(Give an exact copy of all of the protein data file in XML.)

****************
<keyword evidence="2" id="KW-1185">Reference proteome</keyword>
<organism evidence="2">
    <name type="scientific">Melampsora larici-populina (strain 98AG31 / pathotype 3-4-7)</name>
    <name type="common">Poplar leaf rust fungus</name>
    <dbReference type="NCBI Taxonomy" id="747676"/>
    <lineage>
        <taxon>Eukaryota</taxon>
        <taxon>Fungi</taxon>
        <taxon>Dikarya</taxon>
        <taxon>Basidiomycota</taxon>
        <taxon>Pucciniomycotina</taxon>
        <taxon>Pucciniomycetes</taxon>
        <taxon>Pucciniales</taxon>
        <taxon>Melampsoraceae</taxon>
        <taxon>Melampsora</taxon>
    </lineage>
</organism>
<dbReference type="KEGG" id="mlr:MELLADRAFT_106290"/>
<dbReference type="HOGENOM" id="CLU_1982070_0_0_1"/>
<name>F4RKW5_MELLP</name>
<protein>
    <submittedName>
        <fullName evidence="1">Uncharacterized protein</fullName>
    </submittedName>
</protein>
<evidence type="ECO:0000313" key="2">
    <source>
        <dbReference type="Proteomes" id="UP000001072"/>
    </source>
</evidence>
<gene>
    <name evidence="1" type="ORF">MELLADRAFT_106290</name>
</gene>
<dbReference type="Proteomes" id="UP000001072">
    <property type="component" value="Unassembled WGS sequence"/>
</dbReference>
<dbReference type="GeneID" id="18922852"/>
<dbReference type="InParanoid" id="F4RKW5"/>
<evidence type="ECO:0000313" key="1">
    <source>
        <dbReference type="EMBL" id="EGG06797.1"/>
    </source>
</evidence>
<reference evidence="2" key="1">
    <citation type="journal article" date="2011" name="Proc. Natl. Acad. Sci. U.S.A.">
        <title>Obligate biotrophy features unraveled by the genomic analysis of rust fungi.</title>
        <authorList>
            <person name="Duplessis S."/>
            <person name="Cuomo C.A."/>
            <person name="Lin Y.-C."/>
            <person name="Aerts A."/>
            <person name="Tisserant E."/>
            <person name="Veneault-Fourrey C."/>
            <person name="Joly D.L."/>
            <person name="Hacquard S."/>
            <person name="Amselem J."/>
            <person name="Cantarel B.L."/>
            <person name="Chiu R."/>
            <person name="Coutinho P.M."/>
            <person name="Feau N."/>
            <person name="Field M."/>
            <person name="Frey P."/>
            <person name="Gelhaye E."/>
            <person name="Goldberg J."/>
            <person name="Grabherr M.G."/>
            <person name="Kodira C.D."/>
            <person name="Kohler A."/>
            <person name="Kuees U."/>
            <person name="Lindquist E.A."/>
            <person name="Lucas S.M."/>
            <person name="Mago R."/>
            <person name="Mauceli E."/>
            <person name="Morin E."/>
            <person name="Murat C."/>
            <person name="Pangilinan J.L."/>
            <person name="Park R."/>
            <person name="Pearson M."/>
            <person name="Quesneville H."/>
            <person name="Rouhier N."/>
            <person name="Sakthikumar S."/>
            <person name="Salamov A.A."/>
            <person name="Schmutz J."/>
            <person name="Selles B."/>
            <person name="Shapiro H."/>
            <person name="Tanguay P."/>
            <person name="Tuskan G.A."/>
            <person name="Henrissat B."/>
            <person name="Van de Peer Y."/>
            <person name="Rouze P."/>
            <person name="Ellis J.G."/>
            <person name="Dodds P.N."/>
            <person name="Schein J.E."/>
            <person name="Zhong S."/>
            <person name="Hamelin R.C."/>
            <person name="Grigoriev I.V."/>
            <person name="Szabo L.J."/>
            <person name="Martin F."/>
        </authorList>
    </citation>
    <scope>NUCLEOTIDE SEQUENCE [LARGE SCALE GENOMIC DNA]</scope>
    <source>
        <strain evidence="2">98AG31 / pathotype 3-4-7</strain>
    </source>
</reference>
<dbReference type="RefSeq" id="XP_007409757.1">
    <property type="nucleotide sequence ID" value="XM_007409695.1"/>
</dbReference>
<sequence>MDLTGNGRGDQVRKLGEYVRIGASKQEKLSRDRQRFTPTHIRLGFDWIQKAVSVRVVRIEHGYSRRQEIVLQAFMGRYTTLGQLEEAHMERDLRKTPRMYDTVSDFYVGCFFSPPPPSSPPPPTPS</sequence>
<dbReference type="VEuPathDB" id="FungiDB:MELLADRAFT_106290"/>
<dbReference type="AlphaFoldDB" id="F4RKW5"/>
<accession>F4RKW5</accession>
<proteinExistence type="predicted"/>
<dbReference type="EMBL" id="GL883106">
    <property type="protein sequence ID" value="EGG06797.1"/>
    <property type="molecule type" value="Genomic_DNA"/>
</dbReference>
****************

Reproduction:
<keyword evidence="2" id="KW-1185">Reference proteome</keyword>
<organism evidence="2">
    <name type="scientific">Melampsora larici-populina (strain 98AG31 / pathotype 3-4-7)</name>
    <name type="common">Poplar leaf rust fungus</name>
    <dbReference type="NCBI Taxonomy" id="747676"/>
    <lineage>
        <taxon>Eukaryota</taxon>
        <taxon>Fungi</taxon>
        <taxon>Dikarya</taxon>
        <taxon>Basidiomycota</taxon>
        <taxon>Pucciniomycotina</taxon>
        <taxon>Pucciniomycetes</taxon>
        <taxon>Pucciniales</taxon>
        <taxon>Melampsoraceae</taxon>
        <taxon>Melampsora</taxon>
    </lineage>
</organism>
<dbReference type="KEGG" id="mlr:MELLADRAFT_106290"/>
<dbReference type="HOGENOM" id="CLU_1982070_0_0_1"/>
<name>F4RKW5_MELLP</name>
<protein>
    <submittedName>
        <fullName evidence="1">Uncharacterized protein</fullName>
    </submittedName>
</protein>
<evidence type="ECO:0000313" key="2">
    <source>
        <dbReference type="Proteomes" id="UP000001072"/>
    </source>
</evidence>
<gene>
    <name evidence="1" type="ORF">MELLADRAFT_106290</name>
</gene>
<dbReference type="Proteomes" id="UP000001072">
    <property type="component" value="Unassembled WGS sequence"/>
</dbReference>
<dbReference type="GeneID" id="18922852"/>
<dbReference type="InParanoid" id="F4RKW5"/>
<evidence type="ECO:0000313" key="1">
    <source>
        <dbReference type="EMBL" id="EGG06797.1"/>
    </source>
</evidence>
<reference evidence="2" key="1">
    <citation type="journal article" date="2011" name="Proc. Natl. Acad. Sci. U.S.A.">
        <title>Obligate biotrophy features unraveled by the genomic analysis of rust fungi.</title>
        <authorList>
            <person name="Duplessis S."/>
            <person name="Cuomo C.A."/>
            <person name="Lin Y.-C."/>
            <person name="Aerts A."/>
            <person name="Tisserant E."/>
            <person name="Veneault-Fourrey C."/>
            <person name="Joly D.L."/>
            <person name="Hacquard S."/>
            <person name="Amselem J."/>
            <person name="Cantarel B.L."/>
            <person name="Chiu R."/>
            <person name="Coutinho P.M."/>
            <person name="Feau N."/>
            <person name="Field M."/>
            <person name="Frey P."/>
            <person name="Gelhaye E."/>
            <person name="Goldberg J."/>
            <person name="Grabherr M.G."/>
            <person name="Kodira C.D."/>
            <person name="Kohler A."/>
            <person name="Kuees U."/>
            <person name="Lindquist E.A."/>
            <person name="Lucas S.M."/>
            <person name="Mago R."/>
            <person name="Mauceli E."/>
            <person name="Morin E."/>
            <person name="Murat C."/>
            <person name="Pangilinan J.L."/>
            <person name="Park R."/>
            <person name="Pearson M."/>
            <person name="Quesneville H."/>
            <person name="Rouhier N."/>
            <person name="Sakthikumar S."/>
            <person name="Salamov A.A."/>
            <person name="Schmutz J."/>
            <person name="Selles B."/>
            <person name="Shapiro H."/>
            <person name="Tanguay P."/>
            <person name="Tuskan G.A."/>
            <person name="Henrissat B."/>
            <person name="Van de Peer Y."/>
            <person name="Rouze P."/>
            <person name="Ellis J.G."/>
            <person name="Dodds P.N."/>
            <person name="Schein J.E."/>
            <person name="Zhong S."/>
            <person name="Hamelin R.C."/>
            <person name="Grigoriev I.V."/>
            <person name="Szabo L.J."/>
            <person name="Martin F."/>
        </authorList>
    </citation>
    <scope>NUCLEOTIDE SEQUENCE [LARGE SCALE GENOMIC DNA]</scope>
    <source>
        <strain evidence="2">98AG31 / pathotype 3-4-7</strain>
    </source>
</reference>
<dbReference type="RefSeq" id="XP_007409757.1">
    <property type="nucleotide sequence ID" value="XM_007409695.1"/>
</dbReference>
<sequence>MDLTGNGRGDQVRKLGEYVRIGASKQEKLSRDRQRFTPTHIRLGFDWIQKAVSVRVVRIEHGYSRRQEIVLQAFMGRYTTLGQLEEAHMERDLRKTPRMYDTVSDFYVGCFFSPPPPSSPPPPTPS</sequence>
<dbReference type="VEuPathDB" id="FungiDB:MELLADRAFT_106290"/>
<dbReference type="AlphaFoldDB" id="F4RKW5"/>
<accession>F4RKW5</accession>
<proteinExistence type="predicted"/>
<dbReference type="EMBL" id="GL883106">
    <property type="protein sequence ID" value="EGG06797.1"/>
    <property type="molecule type" value="Genomic_DNA"/>
</dbReference>